Treated like lakes?


In the several 3D E-SCAN surveys that have involved true swamps, a couple have had the advantage of a frozen-surface, winter survey.

Where schedules or access issues do not permit a winter project, or where there is no seasonal "solid freeze" available, swamps must be traversed fully wet. 3D E-SCAN 's principal wiring can be laid on the most convenient route around the worst parts, with single wires pushed into place at adjacent individual electrode sites by whatever means is possible. Missing one or two swamp locations usually doesn't affect overall 3D results, the issue becoming important from a data set integrity standpoint only if three or more sites in close proximity will be missed.

Low topographic areas are always of interest in terms of possible structure or alteration below. However, the loss of surface electrode sites doesn't much affect the mapping of the area directly beneath the swamp, which is sampled primarily by electrodes located well outside of the surface swamp area. A few of the shallowest measurements may be all that's missing. The deeper data gaps resulting from missed swamp-area electrodes will be located some distance out from the edge of the swamp, where data from many other orientations will be fully sampling the volume in question.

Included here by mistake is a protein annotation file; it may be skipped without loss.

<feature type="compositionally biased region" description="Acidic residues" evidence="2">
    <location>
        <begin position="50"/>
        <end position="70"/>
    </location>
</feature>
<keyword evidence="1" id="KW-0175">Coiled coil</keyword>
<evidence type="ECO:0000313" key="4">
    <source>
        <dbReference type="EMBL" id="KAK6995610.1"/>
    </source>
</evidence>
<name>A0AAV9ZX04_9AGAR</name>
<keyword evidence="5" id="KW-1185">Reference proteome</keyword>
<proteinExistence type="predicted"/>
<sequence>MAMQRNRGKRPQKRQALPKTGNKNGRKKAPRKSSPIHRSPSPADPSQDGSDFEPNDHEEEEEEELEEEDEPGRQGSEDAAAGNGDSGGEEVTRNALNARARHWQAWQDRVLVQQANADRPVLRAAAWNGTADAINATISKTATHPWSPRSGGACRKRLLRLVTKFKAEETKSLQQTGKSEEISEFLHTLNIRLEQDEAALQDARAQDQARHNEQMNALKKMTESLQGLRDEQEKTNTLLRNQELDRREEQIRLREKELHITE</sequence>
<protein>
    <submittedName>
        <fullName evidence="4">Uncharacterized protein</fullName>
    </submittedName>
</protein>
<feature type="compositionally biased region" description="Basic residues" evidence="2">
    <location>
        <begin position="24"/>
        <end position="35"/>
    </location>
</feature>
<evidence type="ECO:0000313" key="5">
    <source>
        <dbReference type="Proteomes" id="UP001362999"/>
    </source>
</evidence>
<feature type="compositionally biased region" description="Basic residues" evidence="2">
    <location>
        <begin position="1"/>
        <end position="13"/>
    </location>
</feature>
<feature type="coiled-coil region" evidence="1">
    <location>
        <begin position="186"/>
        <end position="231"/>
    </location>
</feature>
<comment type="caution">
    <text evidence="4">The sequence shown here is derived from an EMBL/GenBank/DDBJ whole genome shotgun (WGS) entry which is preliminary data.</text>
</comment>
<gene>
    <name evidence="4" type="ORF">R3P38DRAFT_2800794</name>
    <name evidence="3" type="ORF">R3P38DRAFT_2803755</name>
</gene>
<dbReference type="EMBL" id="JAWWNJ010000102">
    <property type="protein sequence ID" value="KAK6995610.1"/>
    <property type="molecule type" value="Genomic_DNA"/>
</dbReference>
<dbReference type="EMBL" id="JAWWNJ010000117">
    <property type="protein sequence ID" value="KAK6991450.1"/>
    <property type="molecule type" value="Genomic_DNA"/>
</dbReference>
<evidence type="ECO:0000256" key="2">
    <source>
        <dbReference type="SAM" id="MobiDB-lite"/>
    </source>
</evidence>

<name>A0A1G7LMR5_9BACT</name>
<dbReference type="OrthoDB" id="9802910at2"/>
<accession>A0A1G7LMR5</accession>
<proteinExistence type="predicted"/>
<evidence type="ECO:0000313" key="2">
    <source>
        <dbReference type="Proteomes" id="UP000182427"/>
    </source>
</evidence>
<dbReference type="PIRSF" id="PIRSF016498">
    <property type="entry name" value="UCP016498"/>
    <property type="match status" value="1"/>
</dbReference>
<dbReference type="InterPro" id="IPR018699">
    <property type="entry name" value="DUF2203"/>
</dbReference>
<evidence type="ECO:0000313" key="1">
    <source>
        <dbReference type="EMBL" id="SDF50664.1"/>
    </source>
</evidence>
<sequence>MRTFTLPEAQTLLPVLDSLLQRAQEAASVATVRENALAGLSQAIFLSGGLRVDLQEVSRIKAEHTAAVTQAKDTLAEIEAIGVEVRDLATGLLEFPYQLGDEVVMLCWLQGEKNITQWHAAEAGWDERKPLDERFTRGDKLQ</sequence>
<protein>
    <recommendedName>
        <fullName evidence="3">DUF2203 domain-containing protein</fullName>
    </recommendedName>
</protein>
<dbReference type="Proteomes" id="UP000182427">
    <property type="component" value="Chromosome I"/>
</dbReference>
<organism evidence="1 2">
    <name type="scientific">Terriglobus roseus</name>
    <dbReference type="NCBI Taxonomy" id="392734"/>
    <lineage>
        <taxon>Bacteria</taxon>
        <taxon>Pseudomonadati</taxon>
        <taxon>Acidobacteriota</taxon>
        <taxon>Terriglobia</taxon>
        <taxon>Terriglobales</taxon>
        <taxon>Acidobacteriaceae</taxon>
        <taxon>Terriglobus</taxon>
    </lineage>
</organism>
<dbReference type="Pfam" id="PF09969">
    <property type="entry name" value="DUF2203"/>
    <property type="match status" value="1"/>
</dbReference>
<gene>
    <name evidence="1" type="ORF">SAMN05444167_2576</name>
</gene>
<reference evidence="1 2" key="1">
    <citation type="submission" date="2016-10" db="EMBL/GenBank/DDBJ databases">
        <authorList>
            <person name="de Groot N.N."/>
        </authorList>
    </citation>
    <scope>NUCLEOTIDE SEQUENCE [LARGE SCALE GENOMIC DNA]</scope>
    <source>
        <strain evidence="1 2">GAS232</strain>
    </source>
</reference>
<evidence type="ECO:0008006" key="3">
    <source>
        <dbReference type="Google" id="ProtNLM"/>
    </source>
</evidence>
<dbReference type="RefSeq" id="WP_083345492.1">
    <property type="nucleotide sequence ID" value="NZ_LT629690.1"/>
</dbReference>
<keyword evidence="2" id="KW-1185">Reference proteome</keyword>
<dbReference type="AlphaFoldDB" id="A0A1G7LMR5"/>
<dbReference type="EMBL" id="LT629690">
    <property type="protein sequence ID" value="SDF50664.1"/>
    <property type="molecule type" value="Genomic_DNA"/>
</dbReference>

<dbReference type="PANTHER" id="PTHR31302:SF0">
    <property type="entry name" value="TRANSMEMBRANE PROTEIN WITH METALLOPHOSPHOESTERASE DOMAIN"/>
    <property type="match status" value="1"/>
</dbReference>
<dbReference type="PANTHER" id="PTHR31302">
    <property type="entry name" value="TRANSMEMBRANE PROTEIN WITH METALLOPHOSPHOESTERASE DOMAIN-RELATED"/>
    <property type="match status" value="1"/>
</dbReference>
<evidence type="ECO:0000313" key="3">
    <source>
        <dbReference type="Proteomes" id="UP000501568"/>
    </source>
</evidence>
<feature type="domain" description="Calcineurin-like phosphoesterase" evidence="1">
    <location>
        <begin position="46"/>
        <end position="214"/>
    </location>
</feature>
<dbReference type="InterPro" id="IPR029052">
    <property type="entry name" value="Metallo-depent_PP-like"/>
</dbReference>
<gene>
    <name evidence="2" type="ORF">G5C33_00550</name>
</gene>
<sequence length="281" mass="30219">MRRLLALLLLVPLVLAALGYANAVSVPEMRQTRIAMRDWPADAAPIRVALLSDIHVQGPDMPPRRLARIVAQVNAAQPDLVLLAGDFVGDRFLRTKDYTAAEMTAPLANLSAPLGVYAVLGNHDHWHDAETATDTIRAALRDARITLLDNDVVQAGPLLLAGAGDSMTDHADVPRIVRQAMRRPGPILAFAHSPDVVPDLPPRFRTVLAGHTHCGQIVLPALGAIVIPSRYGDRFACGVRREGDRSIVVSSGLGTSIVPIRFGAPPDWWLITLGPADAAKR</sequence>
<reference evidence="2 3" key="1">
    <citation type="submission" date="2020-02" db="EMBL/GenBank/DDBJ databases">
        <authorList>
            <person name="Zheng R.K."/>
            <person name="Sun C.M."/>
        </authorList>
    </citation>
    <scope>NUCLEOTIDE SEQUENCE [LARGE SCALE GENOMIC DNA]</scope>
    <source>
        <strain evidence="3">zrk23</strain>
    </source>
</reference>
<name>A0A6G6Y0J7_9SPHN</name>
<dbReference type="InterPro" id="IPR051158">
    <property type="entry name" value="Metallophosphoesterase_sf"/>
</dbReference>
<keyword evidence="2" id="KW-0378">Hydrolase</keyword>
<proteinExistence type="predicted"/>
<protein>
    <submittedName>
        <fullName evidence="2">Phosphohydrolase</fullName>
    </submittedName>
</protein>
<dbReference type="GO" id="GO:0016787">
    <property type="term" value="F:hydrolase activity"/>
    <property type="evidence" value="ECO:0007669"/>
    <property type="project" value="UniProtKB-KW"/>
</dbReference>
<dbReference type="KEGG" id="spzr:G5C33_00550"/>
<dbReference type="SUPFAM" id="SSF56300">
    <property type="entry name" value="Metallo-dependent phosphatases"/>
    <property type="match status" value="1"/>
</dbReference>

An E-SCAN setup is permitted to miss up to 10% of its stations entirely and it will still deliver a fully objective, true 3D result.

In general, occasional swamp areas will be managed in much the same manner as lakes, but without the lake's advantage of easy boating (or wading) and unobstructed helicopter access.

A project consisting principally of swamps will be closely examined for an optimum, locally-customized survey approach that may involve specialized equipment.

    Time, cost, risk?

... as long as the missing stations are not in a group, i.e. they are sporadically-spaced stations. E-SCAN's shooting patterns and planned density of overlapping data measurements were designed to allow for occasional missing stations. This overkill design is intended to accommodate those inevitable electrode sites that are technically compromised (an unexpected grounded fence or pipeline?) but whose field data are not recognized as "bad" until post-processing statistics and other internal data set tests are run. So an occasional voluntary "miss" is OK,- if you can convince the crew chief, that is.
Swamps often occur unexpectedly - not seen on the maps, perhaps never traversed and noted by a geologist... what's to note? 3D E-SCAN crews always bring extra gear for swamps wherever there is a possibility of encountering one on a property. But E-SCAN's layout flexibility is ultimately the best defence against swamp-caused delays, - not having to stick to straight lines for wire layout is a tremendous advantage in working around difficult conditions.

Time: usually negligible extra time for unexpected swamps.
Cost: usually no additional charges to client
Risk to client: none.